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Scotland

There are 58,200 employees in the Scottish active leisure, learning and well-being sector, accounting for 2.2% of all Scottish jobs and 9% of all UK employment in the sector. There are approximately 4,200 workplaces in the sector in Scotland. 63% of the workforce are in the sport and recreation industry and 21% are in playwork. An additional 146,000 volunteers also work in the sector.

Workforce statistics:

  • 50% of jobs in the sector are part-time.
  • 11% of the workforce are self-employed.
  • 51% of the workforce are female, compared with 47% in the whole Scottish economy.
  • 86% of the playwork workforce are female.
  • 25% of the workforce are aged 16-24 years, 19% aged 25-34 years, 22% aged 35-44 years, and 34% are aged 45 years and over.
  • 94% of the workforce are white.

Employment levels in the sector are forecast to increase to 63,000 by 2014, which is around 1.2% per annum. All the industries forecast increased employment levels to 2014 with the exception of the caravan industry which is expected to decrease by 20%.

19.1% of the workforce are employed in personal service occupations. Over the next ten years, the number of management, associate professional and administrative roles is predicted to increase. Sports/community development, coaches and professionals’ jobs account for 39% of jobs in the sector, whilst 31% are operations roles. 75% of playwork staff are classified in sports/community development, coaches and professionals.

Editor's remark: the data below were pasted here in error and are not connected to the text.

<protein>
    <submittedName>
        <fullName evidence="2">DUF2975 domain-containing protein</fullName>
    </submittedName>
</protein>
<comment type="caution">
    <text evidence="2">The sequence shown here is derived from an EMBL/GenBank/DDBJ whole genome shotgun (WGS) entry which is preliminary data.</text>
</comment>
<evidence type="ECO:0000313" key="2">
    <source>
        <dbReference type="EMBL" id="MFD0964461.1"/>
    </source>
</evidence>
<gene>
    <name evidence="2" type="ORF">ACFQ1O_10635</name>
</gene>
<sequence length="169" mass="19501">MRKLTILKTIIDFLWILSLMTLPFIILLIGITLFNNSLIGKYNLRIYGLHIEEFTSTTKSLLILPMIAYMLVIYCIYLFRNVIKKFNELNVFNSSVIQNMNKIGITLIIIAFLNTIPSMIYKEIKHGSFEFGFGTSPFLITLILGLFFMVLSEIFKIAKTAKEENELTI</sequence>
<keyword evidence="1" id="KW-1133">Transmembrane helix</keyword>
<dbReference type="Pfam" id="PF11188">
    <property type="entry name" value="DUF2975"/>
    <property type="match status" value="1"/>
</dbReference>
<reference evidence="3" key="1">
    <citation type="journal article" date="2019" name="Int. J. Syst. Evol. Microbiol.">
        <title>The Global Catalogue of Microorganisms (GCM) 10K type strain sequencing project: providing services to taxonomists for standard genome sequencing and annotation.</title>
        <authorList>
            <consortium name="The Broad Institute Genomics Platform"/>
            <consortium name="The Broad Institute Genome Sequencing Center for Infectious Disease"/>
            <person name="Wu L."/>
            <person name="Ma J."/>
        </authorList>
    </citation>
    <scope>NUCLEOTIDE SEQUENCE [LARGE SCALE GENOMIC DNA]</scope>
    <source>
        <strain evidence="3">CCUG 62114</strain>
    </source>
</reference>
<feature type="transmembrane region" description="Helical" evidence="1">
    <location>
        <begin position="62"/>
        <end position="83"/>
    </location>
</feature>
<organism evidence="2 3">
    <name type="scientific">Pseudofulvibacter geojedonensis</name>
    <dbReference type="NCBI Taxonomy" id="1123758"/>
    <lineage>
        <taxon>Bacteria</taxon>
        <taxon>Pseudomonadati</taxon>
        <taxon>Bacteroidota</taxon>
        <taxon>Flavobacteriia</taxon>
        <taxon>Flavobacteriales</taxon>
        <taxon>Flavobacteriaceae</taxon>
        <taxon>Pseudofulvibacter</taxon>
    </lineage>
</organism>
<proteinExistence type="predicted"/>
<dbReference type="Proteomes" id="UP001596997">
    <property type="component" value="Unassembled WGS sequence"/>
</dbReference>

The distribution of qualification levels held by the sector workforce in Scotland is similar to the average for the whole Scotland economy. 19% of the workforce have below SVQ level 2 or equivalent qualification, 19% SVQ level 2 or equivalent, 20% SVQ level 3 or equivalent, and 42% SVQ level 4 or 5 qualification or equivalent.

Skills gaps are often reported for soft skills, particularly as a high level of importance is given to team- working, communication, IT and initiative skills. A lack of core skills is particularly evident among the under 25 age group. Future skill requirements will be for customer service, basic IT, communication and child protection skills.

55% of organisations report hard-to-fill vacancies. Vacancies are considered to be hard-to-fill because the unattractiveness of the job, a lack of financial incentives, plus the unsocial hours and shift work involved. Roles that are the hardest-to-fill are sector specific and include: coaches, instructors, activity leaders and playworkers; plus operational staff

Key drivers in the Scottish sector include:

  • Government strategies and policies
  • Participation in sport
  • Investment and funding sources
  • Innovation
  • Enterprise
  • Skills
  • Current economic climate

Source: Sector Skills Assessment – Active Leisure, Learning and Well-being: Scotland 2010 and Sector Skills Agreement Scotland 2006